An online poll by ITV’s This Morning show has been circulating on social media, showing a massive lead for Jeremy Corbyn.
It puts the Labour leader on a staggering 68%, with Theresa May trailing behind at just 19%.
It’s been retweeted hundreds of times, with Corbyn supporters saying it shows that Britain is ‘waking up’ and it’s ‘looking great for Labour’.
One of the reasons it’s causing so much excitement is that it’s based on more than 165,000 votes. This is a far bigger sample than most political surveys, by polling companies like YouGov, ComRes or Survation. For instance, a recent YouGov poll on voting intentions used a sample of 1,727 UK adults.
But is the poll reliable?
Bigger doesn’t always mean better. If the sample is skewed, it won’t reflect national opinion – no matter how many people are polled.
This Morning’s survey was open for anyone to contribute to online. And it was left open for several days. So although it collected lots of votes, it’s not designed to reflect the UK electorate — nor does it claim to.
The former president of YouGov, Peter Kellner, told us: ‘A properly conducted poll attempts to create a sample that looks like the country as a whole. So if you’re doing a Britain-wide survey, you want the right proportion of people from the north and the south; men and women; young and old; rich and poor; and so on.
‘Then, when you’ve got the data in, it’s never quite spot on. You might get slightly too many men, or slightly too few Scots or something. So you then “weight” the data to fine-tune it. So the published results have a sample that – as far as you damn well can – looks exactly like the country as a whole.’
This Morning‘s poll does none of this.
This isn’t the only wildly unreliable election survey circulating on the internet. Another one by thepoliticalanalyzer.com puts the Labour leader on over 91%.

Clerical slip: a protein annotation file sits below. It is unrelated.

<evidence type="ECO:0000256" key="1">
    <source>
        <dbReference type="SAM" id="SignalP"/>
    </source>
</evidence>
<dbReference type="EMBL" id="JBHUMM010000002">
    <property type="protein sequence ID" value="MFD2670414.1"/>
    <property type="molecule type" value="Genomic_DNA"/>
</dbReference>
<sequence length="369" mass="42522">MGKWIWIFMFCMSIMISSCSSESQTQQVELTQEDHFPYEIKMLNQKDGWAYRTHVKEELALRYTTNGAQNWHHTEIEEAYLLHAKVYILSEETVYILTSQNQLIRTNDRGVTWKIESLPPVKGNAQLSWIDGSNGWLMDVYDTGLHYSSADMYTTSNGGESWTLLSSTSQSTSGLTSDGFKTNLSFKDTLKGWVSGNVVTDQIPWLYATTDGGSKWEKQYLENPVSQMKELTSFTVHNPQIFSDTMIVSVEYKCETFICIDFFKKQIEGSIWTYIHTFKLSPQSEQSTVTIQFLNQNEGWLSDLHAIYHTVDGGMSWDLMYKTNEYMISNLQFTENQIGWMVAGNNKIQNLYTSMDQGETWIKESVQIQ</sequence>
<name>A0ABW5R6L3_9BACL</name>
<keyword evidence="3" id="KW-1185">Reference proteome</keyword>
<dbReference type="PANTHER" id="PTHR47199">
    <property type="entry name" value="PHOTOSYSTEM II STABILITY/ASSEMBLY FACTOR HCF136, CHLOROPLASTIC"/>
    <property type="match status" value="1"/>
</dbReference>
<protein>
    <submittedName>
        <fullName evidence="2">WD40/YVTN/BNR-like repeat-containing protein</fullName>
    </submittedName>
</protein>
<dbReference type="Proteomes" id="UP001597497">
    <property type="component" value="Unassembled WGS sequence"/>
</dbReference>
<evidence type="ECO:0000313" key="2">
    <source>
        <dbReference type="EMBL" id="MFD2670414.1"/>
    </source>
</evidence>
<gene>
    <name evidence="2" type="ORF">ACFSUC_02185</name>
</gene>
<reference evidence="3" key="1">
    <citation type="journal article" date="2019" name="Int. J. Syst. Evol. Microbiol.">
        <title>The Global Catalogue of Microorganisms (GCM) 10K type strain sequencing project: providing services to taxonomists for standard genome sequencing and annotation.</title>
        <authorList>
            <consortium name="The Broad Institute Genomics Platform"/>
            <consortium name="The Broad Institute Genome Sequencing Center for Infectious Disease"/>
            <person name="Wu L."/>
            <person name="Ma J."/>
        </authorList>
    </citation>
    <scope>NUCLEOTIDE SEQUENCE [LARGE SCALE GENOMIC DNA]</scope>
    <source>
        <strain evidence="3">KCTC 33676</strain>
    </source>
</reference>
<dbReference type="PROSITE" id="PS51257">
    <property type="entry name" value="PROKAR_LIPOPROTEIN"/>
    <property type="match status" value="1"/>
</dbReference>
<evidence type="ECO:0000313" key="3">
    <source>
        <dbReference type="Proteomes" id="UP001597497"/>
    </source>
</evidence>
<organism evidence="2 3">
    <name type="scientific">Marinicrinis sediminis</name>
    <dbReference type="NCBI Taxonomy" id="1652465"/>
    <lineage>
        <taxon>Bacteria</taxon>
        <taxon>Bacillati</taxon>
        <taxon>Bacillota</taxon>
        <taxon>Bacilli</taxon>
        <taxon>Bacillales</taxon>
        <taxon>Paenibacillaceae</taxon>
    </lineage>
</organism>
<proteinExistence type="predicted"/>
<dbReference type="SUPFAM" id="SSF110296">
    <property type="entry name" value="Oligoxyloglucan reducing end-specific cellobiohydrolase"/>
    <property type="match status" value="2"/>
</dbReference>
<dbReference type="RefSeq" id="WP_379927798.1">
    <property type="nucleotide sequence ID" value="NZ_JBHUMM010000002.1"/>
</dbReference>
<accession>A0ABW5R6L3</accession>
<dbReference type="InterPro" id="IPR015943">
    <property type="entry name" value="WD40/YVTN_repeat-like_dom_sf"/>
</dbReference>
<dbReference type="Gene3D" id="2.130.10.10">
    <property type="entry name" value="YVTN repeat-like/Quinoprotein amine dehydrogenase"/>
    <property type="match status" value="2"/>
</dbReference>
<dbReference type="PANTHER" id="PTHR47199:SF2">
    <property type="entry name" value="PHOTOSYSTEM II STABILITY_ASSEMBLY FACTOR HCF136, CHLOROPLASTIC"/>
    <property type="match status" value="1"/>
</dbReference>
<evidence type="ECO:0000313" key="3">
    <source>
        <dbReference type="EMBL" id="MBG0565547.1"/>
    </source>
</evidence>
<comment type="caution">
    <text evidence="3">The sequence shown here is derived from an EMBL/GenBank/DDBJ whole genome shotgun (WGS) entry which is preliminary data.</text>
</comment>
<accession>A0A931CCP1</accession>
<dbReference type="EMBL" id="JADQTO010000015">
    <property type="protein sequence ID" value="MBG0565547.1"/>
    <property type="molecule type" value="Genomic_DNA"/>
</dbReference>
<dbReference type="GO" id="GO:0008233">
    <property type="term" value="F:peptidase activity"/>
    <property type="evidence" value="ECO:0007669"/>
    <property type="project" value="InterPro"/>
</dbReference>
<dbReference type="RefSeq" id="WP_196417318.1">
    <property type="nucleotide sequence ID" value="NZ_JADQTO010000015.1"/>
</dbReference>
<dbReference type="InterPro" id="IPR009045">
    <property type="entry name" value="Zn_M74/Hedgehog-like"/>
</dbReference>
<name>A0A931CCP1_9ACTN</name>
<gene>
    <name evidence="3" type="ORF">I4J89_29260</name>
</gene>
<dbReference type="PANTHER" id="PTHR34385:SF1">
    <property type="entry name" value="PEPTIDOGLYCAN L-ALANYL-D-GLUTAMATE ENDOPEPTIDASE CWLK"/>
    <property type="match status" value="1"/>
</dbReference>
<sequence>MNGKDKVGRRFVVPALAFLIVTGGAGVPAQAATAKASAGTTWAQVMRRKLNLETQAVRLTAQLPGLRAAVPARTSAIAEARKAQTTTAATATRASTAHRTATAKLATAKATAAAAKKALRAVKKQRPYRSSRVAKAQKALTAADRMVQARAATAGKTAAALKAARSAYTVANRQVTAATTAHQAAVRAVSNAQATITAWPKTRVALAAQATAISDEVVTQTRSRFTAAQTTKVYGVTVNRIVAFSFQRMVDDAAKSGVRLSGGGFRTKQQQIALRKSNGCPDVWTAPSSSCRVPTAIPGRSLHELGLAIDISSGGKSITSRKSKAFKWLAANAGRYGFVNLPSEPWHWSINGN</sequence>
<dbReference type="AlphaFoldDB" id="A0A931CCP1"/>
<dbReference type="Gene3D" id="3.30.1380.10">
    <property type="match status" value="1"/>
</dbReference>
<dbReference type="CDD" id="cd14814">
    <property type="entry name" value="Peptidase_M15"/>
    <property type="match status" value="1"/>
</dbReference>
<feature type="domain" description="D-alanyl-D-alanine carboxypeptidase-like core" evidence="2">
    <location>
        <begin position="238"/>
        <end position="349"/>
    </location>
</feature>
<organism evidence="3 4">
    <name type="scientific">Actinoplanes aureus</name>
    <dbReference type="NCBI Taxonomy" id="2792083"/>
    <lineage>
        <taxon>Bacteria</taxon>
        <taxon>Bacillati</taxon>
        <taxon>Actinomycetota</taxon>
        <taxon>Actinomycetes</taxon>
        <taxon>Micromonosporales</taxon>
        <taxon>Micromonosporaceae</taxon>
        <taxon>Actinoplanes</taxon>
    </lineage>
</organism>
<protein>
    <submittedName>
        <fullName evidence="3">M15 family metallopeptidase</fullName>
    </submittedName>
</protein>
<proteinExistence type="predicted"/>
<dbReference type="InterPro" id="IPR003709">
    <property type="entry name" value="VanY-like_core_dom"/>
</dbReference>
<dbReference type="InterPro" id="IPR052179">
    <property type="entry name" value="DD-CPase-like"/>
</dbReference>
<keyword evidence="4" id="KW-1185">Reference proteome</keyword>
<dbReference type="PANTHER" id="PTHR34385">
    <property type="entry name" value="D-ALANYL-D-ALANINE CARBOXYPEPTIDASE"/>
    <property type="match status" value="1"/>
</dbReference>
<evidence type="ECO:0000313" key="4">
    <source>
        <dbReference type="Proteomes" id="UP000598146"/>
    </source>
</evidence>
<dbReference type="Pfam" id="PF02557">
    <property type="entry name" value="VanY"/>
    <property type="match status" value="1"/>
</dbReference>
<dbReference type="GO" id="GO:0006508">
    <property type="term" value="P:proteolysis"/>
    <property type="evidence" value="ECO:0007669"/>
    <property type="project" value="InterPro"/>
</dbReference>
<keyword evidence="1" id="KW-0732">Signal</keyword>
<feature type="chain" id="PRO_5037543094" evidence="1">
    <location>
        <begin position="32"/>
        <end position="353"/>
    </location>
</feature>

It’s not just that these polls don’t reflect the electorate – they may not even reflect the sample of people who voted in them, because it’s easy to vote more than once. Simply delete your cookies, refresh the page, and you can vote as many times as you like.
What’s more, polls like these are often circulated widely among supporters, making them even less likely to reflect the electorate as a whole. This Morning‘s poll was even shared by the ‘Jeremy Corbyn for PM’ Twitter page, which urged its 124,000 followers to ‘have your say’.
We’ve seen these type of dodgy online polls before in the US presidential election, when Trump supporters on Reddit and 4chan flooded a list of surveys in an attempt to change the media’s assumption that Clinton would win.
And even when there isn’t a coordinated attempt to skew the results, open online polls still reflect the types of people who are on the website.
Remember, too, that this isn’t the first time skewed statistics about Corbyn have been spread over the internet. Last year an infographic went viral that compared council election results in 1995, 2006 and 2016. But the elections in question were contested with a different set of seats, so were not comparable.
Are the established pollsters any better?
Many established polling companies have seen their reputation damaged recently, after a series of incorrect forecasts. Most of them wrongly predicted that Britain would vote to remain in the EU, and that David Cameron would fail to win a majority in 2015.
However, these were close-run races, so although they got the ultimate winners wrong the margin error wasn’t miles off.
On the 2015 election, Kellner said: ‘It was three points out – it wasn’t ten or twenty. So when the polls “get it wrong”, they’re not usually that far off. Usually the polls are pretty close.’
Nate Silver, the US statistician and political analyst, has said that UK polls tend to be around five or six percentage points out. That’s enough to make the wrong call about Brexit, which closed at a 52%-48% split. But it’s not enough to accidentally place Corbyn around 40 points behind where he actually is.
Opinion polls should always be interpreted with caution, but with this one we’re happy to dismiss it outright. Created as a diversion, many seem to have taken it seriously online.
‘It’s completely worthless,’ said Kellner. ‘They got just about everything you can possibly get wrong, wrong. This is not, in any meaningful sense, truthful information. It’s just preposterous.’